Category Archives: Health Information

Chocolate – A Tasty Alternative


Carob Cornered Crunchies
2 1/4 cups whole wheat flour
1 egg
1/4 cup applesauce
1/4 cup vegetable oil
1 beef bouillon — or chicken
1/2 cup hot water
1 tablespoon honey
1 tablespoon molasses
1 cup carob bar

Mix all ingredients together until well blended, except carob bar. Knead dough two minutes on a lightly floured surface. Roll to 1/4″ thickness. Bake on an ungreased cookie sheet for 30 minutes in a 300 degree oven. Cool.

Melt carob chips in microwave or saucepan. Dip cool biscuits in carob or lay on a flat surface and brush carob over the biscuits with a pastry brush. Let cool.

Chocolate Poisoning

Chocolate is dangerous to dogs and fatal to cats. While most healthy people can eat large amounts of chocolate with only dental decay and obesity to worry about, a dog eating chocolate can develop a toxic poisoning leading to cardiac arrest. To a dog chocolate is poison.

Chocolate contains theobromine, a caffeine-like alkaloid that dogs cannot metabolize quickly, allowing it to reach a toxic level in pet’s blood. Dark chocolate has higher levels of theobromine than milk chocolate, and white chocolate has none because it is made from cocoa butter, not cocoa beans. The danger to your pet will vary, depending upon the size and weight of the dog and the amount and type of chocolate consumed. Pet-proof your home and keep anything dangerous out of his reach. You might also consider crate training for the times you cannot supervise.

Dog Ate chocolate! What do I do?

If you know your dog ate chocolate, take him to a vet immediately. The signs of chocolate toxicity include: rapid breathing and/or heart rate

  • diarrhea
  • vomiting
  • excessive urination
  • muscle spasms
  • possible seizures.

Car Sickness

Does your dog get sick every time he rides in the car? Does he jump all over you in a frenzy making driving difficult and dangerous?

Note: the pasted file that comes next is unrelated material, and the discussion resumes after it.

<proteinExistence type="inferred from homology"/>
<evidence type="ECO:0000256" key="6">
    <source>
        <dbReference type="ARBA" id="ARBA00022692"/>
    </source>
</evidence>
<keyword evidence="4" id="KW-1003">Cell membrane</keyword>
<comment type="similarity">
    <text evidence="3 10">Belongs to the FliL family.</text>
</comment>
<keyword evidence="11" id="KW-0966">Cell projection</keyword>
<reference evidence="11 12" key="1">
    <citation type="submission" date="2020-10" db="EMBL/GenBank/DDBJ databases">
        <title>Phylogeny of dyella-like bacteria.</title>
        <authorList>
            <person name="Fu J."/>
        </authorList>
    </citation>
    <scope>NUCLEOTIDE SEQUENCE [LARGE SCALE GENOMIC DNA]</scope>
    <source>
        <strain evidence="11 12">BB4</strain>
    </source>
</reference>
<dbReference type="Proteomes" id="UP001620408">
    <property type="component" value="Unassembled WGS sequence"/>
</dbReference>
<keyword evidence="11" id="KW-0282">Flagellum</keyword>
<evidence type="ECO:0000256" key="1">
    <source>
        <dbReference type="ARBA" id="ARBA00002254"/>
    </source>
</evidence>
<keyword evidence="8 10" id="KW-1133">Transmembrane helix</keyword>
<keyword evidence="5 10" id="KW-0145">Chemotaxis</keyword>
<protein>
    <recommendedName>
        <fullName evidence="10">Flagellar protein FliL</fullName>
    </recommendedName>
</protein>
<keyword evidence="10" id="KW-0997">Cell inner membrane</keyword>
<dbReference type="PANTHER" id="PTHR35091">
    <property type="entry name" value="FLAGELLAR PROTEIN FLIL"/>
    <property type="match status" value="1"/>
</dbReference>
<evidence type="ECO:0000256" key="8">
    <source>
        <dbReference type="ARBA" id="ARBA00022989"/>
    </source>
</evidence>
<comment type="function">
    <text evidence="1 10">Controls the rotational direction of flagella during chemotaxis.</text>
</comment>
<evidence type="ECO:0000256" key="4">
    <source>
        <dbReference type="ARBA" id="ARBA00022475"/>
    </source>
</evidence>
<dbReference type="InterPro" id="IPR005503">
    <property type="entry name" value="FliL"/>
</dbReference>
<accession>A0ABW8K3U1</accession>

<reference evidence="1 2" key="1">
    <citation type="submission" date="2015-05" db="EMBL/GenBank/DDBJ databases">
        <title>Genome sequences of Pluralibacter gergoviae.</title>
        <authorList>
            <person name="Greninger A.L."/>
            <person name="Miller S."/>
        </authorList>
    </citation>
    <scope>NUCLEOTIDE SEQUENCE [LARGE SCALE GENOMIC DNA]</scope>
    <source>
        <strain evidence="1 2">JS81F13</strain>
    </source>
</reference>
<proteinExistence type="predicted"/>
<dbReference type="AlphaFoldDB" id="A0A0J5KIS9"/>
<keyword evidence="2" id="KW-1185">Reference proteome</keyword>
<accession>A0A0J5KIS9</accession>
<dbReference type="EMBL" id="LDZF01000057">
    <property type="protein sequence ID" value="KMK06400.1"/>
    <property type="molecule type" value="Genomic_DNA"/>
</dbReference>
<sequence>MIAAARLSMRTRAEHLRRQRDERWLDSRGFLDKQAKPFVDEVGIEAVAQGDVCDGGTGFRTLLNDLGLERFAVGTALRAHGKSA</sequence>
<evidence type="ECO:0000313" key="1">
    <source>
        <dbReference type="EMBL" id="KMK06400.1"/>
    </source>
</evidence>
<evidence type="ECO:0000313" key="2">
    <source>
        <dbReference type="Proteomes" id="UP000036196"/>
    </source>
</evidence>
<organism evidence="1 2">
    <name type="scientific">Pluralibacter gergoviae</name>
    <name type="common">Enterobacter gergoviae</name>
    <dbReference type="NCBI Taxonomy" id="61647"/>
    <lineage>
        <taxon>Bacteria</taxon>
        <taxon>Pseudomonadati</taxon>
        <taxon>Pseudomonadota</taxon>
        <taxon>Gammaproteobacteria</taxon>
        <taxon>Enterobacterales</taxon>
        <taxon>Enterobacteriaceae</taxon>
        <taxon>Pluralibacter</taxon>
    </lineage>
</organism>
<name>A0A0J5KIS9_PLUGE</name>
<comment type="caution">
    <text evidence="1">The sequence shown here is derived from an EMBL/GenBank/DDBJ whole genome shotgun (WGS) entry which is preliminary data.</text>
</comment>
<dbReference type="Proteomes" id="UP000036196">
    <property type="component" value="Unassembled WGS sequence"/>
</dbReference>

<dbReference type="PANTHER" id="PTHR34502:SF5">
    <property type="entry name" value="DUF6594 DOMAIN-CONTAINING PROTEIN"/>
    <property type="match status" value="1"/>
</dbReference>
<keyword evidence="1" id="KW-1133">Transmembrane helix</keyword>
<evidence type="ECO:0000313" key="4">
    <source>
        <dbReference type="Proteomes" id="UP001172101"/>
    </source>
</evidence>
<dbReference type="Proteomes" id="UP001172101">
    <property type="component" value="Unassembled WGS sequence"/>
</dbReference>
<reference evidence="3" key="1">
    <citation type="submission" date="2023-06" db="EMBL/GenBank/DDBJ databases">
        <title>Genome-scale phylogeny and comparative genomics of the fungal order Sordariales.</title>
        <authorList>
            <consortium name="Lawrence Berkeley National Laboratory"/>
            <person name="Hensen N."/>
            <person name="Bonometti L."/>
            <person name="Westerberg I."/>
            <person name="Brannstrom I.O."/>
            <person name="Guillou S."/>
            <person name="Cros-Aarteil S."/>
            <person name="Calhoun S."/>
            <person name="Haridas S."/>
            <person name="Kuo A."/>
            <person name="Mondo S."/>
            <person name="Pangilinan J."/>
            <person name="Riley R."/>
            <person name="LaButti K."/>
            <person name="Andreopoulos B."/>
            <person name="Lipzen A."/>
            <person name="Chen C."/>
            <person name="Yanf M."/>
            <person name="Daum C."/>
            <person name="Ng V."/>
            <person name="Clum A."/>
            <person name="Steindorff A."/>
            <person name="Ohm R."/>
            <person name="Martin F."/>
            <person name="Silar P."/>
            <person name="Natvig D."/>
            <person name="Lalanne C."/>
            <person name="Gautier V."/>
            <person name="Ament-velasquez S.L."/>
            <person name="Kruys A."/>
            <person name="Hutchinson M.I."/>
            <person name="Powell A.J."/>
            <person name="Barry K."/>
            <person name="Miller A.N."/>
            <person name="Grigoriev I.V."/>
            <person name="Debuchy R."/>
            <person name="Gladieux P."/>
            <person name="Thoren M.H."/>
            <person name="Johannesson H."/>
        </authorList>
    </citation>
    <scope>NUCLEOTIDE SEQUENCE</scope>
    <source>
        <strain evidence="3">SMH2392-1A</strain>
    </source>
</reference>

Traveling with your pet can be fun and exciting, or it can be disastrous. Dog car sickness is the number one reason people do not travel with their dogs. Training, conditioning and planning ahead is the key to a successful trip and these guidelines can help.

If the only riding experience your pet has is to the veterinarian or groomer, he will be very nervous. Take him for short enjoyable rides that involve walks in the park or a treat stop. Once your pet can handle short rides around town, plan a “Practice Trip”, an afternoon ride with activities.

“Buckling Up” is not only for people Dog Car Sickness dog travel crate dog seat belt Buckling Up but for pets, too. Unrestrained pets can cause an accident by distracting the driver, and in an accident, will become a projectile. Pets also can bolt from a car and get lost in an unfamiliar area or run out into traffic. Purchase a dog travel crate or dog seat belt for your pet and include their use in your practice runs.

Including fun walks on your short trips can make riding more pleasurable and helps reduce dog car sickness. Consider applying a flea, tick preventative and repellent to protect your pet from diseases such as heartworm, West Nile Virus and Lyme Disease

Make sure your dog’s ID Tags or other identification is on his collar. Consider adding temporary tags with your cell phone number. Should your dog become lost or missing while away from home, you can still be reached immediately if you have your cell phone with you.

We often read headlines like “Dog Dies in Car.” The heat in your car can become unbearable within minutes, even on cloudy days. If you must leave your pet in the car for short periods, windows must be more than cracked. Window guards will allow air flow without letting without compromising security. Allow your pet free access to water and CHECK ON YOUR DOG FREQUENTLY.

The time you spend training and traveling with your dog is valuable time that you will both enjoy. It will increase the bond between you and help with socialization. If introduced successfully, car rides can open up a whole new experience of traveling and vacationing with your pet.